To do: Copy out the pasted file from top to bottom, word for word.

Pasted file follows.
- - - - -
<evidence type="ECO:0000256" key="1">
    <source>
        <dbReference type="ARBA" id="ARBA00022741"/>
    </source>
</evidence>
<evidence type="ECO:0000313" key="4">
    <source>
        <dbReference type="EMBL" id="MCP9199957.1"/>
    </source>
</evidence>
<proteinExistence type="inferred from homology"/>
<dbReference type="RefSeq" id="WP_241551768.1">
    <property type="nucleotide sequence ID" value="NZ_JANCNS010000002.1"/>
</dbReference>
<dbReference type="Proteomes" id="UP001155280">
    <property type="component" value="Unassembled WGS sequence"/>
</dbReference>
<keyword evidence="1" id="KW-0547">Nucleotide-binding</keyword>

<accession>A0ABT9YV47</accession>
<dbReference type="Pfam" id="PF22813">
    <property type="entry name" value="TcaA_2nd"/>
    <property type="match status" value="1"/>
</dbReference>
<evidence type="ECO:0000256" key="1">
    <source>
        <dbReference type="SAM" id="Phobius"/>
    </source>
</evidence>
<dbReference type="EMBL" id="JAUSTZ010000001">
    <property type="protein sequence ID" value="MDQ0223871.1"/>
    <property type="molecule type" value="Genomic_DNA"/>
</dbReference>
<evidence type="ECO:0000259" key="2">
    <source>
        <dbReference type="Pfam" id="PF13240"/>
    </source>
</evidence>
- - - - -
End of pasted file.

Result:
<evidence type="ECO:0000256" key="1">
    <source>
        <dbReference type="ARBA" id="ARBA00022741"/>
    </source>
</evidence>
<evidence type="ECO:0000313" key="4">
    <source>
        <dbReference type="EMBL" id="MCP9199957.1"/>
    </source>
</evidence>
<proteinExistence type="inferred from homology"/>
<dbReference type="RefSeq" id="WP_241551768.1">
    <property type="nucleotide sequence ID" value="NZ_JANCNS010000002.1"/>
</dbReference>
<dbReference type="Proteomes" id="UP001155280">
    <property type="component" value="Unassembled WGS sequence"/>
</dbReference>
<keyword evidence="1" id="KW-0547">Nucleotide-binding</keyword>

<accession>A0ABT9YV47</accession>
<dbReference type="Pfam" id="PF22813">
    <property type="entry name" value="TcaA_2nd"/>
    <property type="match status" value="1"/>
</dbReference>
<evidence type="ECO:0000256" key="1">
    <source>
        <dbReference type="SAM" id="Phobius"/>
    </source>
</evidence>
<dbReference type="EMBL" id="JAUSTZ010000001">
    <property type="protein sequence ID" value="MDQ0223871.1"/>
    <property type="molecule type" value="Genomic_DNA"/>
</dbReference>
<evidence type="ECO:0000259" key="2">
    <source>
        <dbReference type="Pfam" id="PF13240"/>
    </source>
</evidence>